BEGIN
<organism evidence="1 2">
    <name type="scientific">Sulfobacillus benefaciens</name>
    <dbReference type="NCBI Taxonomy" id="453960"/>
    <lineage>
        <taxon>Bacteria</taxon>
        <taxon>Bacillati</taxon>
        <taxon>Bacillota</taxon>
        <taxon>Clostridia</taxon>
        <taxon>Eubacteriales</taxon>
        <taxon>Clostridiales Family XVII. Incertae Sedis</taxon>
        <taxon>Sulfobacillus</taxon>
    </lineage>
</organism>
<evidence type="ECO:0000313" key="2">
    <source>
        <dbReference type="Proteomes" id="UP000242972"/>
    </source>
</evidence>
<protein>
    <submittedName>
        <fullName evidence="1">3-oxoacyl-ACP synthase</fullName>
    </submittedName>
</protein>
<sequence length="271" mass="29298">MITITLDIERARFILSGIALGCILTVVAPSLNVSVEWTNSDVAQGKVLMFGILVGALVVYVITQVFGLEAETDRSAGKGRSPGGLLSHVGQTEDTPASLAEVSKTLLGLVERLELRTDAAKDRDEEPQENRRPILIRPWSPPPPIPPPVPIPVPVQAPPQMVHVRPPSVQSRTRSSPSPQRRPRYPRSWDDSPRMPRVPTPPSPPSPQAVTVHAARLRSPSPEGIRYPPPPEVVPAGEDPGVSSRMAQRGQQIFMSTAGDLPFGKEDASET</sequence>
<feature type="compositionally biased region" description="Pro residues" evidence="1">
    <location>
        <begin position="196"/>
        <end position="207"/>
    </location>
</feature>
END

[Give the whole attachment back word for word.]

<organism evidence="1 2">
    <name type="scientific">Sulfobacillus benefaciens</name>
    <dbReference type="NCBI Taxonomy" id="453960"/>
    <lineage>
        <taxon>Bacteria</taxon>
        <taxon>Bacillati</taxon>
        <taxon>Bacillota</taxon>
        <taxon>Clostridia</taxon>
        <taxon>Eubacteriales</taxon>
        <taxon>Clostridiales Family XVII. Incertae Sedis</taxon>
        <taxon>Sulfobacillus</taxon>
    </lineage>
</organism>
<evidence type="ECO:0000313" key="2">
    <source>
        <dbReference type="Proteomes" id="UP000242972"/>
    </source>
</evidence>
<protein>
    <submittedName>
        <fullName evidence="1">3-oxoacyl-ACP synthase</fullName>
    </submittedName>
</protein>
<sequence length="271" mass="29298">MITITLDIERARFILSGIALGCILTVVAPSLNVSVEWTNSDVAQGKVLMFGILVGALVVYVITQVFGLEAETDRSAGKGRSPGGLLSHVGQTEDTPASLAEVSKTLLGLVERLELRTDAAKDRDEEPQENRRPILIRPWSPPPPIPPPVPIPVPVQAPPQMVHVRPPSVQSRTRSSPSPQRRPRYPRSWDDSPRMPRVPTPPSPPSPQAVTVHAARLRSPSPEGIRYPPPPEVVPAGEDPGVSSRMAQRGQQIFMSTAGDLPFGKEDASET</sequence>
<feature type="compositionally biased region" description="Pro residues" evidence="1">
    <location>
        <begin position="196"/>
        <end position="207"/>
    </location>
</feature>